As a young boy, our family frequently traveled to Omaha to visit my grandma, uncles, aunts and cousins. My mother was born and raised in this city; my dad met her while going to law school at Creighton.
I brought my son, Frank, here seven years ago to play in a baseball tournament and watch a game of the College World Series. Yesterday, I came back, this time for the funeral of my youngest brother, Tim, who passed away from cancer Sunday evening.
If you’ve read my book, The Unbeatable Man, you may recall some of the mentions I had of Tim.
Last night, as I was preparing for sleep, a good many “lost” memories of Tim resurfaced. With closed eyes I revisited the way Tim swam, the way he bridged (he was nearly impossible to pin), the way he walked and ran and talked. Simple, ordinary things, really, but all distinct and memorable.
In 2009, when The Unbeatable Man first came out, I remember how my mother sobbed as she read the passage about Tim in my book. I asked her why she was crying. She showed me the page. Uggh.
A few days ago I took out a copy of The Unbeatable Man to find that passage again.
On that section, I wrote about Tim not watching my matches at the state tournament, how he stayed in the corridor, out of the stands, out of fear that his presence would jinx me.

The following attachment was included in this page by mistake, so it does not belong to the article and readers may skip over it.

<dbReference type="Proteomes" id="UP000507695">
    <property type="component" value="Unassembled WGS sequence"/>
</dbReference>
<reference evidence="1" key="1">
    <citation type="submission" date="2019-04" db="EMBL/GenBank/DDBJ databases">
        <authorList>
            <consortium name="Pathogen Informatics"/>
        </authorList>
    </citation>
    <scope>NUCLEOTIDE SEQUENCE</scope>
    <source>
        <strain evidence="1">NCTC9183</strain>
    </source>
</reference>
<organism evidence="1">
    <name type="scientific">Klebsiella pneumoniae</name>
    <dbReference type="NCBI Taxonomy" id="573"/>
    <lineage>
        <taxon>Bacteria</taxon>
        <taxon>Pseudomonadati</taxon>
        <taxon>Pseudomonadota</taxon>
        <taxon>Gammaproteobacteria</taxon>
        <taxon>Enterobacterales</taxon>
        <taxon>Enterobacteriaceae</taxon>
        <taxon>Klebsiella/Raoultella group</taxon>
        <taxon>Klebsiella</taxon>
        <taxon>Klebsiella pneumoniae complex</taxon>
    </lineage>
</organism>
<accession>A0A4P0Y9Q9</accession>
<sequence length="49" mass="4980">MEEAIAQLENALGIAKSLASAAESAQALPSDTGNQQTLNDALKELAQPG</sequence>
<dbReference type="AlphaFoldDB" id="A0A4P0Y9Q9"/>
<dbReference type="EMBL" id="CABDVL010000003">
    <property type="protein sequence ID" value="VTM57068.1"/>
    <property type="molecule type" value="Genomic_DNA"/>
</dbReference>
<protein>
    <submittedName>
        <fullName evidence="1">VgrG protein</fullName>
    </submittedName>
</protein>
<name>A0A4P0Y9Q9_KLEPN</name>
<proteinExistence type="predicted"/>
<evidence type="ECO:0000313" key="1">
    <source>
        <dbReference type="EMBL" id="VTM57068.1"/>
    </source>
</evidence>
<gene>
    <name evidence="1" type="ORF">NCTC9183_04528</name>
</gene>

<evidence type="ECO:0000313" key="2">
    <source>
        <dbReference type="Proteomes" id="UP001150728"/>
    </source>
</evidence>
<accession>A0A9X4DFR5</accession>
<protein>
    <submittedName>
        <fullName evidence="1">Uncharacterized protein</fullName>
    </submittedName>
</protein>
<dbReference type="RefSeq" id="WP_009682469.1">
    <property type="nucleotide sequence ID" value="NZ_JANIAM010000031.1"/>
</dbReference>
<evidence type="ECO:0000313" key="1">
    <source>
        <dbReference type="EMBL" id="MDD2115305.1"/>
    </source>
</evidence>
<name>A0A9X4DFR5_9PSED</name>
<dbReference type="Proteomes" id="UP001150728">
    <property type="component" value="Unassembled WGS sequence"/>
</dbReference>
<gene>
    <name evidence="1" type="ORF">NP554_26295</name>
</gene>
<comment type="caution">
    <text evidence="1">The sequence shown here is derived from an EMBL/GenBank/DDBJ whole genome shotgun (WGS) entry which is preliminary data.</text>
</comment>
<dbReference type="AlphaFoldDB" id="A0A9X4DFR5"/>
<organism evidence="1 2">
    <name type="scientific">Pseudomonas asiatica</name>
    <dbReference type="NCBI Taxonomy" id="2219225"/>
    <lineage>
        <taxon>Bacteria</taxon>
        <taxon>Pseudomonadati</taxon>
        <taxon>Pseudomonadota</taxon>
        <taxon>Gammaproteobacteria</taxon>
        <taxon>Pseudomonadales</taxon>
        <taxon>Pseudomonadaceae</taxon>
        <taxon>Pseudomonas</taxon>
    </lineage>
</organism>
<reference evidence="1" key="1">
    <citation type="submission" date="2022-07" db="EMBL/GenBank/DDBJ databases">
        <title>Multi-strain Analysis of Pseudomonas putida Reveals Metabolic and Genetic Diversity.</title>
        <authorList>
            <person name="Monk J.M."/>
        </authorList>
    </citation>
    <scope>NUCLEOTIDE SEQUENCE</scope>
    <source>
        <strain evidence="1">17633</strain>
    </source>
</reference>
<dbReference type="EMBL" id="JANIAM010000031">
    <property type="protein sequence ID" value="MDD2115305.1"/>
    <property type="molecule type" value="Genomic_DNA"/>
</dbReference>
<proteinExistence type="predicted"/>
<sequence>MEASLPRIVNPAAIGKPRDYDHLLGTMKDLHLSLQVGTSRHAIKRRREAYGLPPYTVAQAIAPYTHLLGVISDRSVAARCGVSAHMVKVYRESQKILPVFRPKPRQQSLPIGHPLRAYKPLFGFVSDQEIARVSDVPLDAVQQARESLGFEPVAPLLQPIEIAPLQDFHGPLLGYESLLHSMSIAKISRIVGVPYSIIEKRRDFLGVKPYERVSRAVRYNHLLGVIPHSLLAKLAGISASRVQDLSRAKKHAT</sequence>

You might wonder how someone develops a superstition such as this. It’s rather simple. I watched him and he lost. I watched another time and he lost. I didn’t watch him and he won. Damn, must be my fault when he loses. I want my brother to win, so if I don’t watch him, he will win.
Strange and true – yet some sort of superstition such as this is part of the reality of every prominent athlete or athletic family I have ever met.
Of far greater benefit to me though, was how Tim met with me in the early morning hours, before school, and once again at night, after wrestling practice. Why? To help me drill the moves I needed to “perfect,” so that I could achieve my goals of making it to the state tournament and coming home a champion.
Three workouts per day, for six weeks.
Tim was with me for each of these workouts, helping me hone my skills.
As a result of this training protocol, I won 14-straight matches, almost all of them by lopsided margins. The training strategy was a huge difference maker – but it required a cooperative partner for it to work. And Tim definitely was that cooperative partner.
So I’m back in Omaha to say goodbye to my little brother. Uggh.
Rest In Peace, little brother.
Note: By reading the full story of The Unbeatable Man, not only will you be incredibly moved, but the proceeds will go to Tim’s wife, Anya, and his daughter, Maya.